I tried mixing zinc powder and then zinc powder plus silica powder with the acid charcoal. Both of these reactions went very poorly. I didn't notice any increased production of phosphorus; in fact I couldn't see any production at all since the zinc volatilized and left opaque oxide coatings on the inside of the tube, but neither could I see any white smoke in the light, so I don't think much P was being produced. Some zinc phosphide was formed, evidenced by the scent observed upon adding hot water to the cooled tubes.

Aluminum worked much better. In the first attempt, I placed cut-up pieces of a soda can's pull tab in the bottom of a test tube and poured the acid charcoal over it. This showed the most rapid and easy production of phosphorus, giving a healthy green combustion front racing up the tube as soon as the bottom reached red heat. The rate of reaction slackened considerably after that first burst, but it was still considerable compared to my earlier efforts. All of the successful reactions leave a white ring (presumably of phosphorus oxides) at the point in the tube where the combustion front spends most of its time; this one's white ring had some visible thickness by the time I was done. I scraped it with a bamboo skewer and the residue seemed to absorb water from the air. This showed an acid reaction with litmus (unsurprising).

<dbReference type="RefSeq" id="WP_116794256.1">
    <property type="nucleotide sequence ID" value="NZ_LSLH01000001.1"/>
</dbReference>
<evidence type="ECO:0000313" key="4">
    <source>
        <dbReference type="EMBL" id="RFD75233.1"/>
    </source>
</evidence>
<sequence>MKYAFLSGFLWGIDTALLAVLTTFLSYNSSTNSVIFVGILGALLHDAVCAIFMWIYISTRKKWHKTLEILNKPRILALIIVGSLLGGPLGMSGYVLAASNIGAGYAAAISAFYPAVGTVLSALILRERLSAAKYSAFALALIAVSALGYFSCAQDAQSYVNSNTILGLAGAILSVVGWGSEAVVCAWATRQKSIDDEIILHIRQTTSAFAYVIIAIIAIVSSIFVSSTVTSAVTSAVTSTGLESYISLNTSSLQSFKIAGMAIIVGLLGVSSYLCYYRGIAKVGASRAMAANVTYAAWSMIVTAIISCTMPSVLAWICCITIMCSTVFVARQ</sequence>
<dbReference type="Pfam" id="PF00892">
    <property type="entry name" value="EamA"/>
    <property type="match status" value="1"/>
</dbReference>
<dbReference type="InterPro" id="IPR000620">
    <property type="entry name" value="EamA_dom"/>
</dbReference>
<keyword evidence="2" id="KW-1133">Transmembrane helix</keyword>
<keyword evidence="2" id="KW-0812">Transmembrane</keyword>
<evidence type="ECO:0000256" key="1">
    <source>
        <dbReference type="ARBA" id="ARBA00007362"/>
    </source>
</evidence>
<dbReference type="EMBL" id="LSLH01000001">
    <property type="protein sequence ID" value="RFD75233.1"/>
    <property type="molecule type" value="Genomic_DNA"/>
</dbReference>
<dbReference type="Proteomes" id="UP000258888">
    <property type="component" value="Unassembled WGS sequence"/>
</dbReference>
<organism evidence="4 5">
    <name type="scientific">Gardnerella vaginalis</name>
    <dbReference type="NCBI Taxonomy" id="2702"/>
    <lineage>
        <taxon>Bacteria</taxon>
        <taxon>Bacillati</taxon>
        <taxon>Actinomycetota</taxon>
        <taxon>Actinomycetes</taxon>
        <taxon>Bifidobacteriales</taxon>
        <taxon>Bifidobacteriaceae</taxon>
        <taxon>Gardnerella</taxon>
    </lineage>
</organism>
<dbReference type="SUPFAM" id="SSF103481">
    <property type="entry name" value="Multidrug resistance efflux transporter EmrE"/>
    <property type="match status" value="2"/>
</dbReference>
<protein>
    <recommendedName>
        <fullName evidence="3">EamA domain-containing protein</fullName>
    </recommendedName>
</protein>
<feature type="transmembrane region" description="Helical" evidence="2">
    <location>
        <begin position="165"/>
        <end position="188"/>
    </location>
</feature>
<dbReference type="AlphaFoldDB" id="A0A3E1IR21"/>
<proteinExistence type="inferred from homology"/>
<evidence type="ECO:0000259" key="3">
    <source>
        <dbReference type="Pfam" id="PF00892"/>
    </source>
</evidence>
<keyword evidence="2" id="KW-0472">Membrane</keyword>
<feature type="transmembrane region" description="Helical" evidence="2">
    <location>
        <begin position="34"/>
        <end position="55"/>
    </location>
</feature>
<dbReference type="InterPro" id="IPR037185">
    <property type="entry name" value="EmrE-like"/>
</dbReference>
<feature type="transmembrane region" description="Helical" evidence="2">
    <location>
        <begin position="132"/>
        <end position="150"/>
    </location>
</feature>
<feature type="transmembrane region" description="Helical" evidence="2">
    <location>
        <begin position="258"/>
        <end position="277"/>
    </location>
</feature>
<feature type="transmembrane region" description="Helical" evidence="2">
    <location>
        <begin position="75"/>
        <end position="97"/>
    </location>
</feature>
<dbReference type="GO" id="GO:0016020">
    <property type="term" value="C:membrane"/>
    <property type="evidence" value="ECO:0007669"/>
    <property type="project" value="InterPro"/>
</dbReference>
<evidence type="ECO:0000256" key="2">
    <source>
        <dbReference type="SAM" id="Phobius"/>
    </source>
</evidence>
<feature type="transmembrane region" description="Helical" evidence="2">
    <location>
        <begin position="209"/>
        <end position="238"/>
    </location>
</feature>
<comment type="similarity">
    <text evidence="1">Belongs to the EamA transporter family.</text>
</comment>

For the final reaction I ground 400 mesh aluminum (the only sort of particulate aluminum I have) with the acid charcoal and loaded it into a test tube. There was some exotherm and funny smells even before I applied heat. I ran a very small batch, less than 1 gram of mixture, because I was wary of what might happen in the event of a violent reaction or accidental tube break. The reaction actually seemed harder to initiate than the one using chopped-up soda can bits. It never got as vigorous either, but it did all right.

I don't think any of these reactions showed marked improvements over the ones I did a few months ago with metallic lead and phosphoric acid.

I will probably continue to try things with my acid charcoal, but this path (and all those using free acid) looks unpromising compared to sodium hexametaphosphate plus aluminum. Now I just need to get some sodium hexametaphosphate.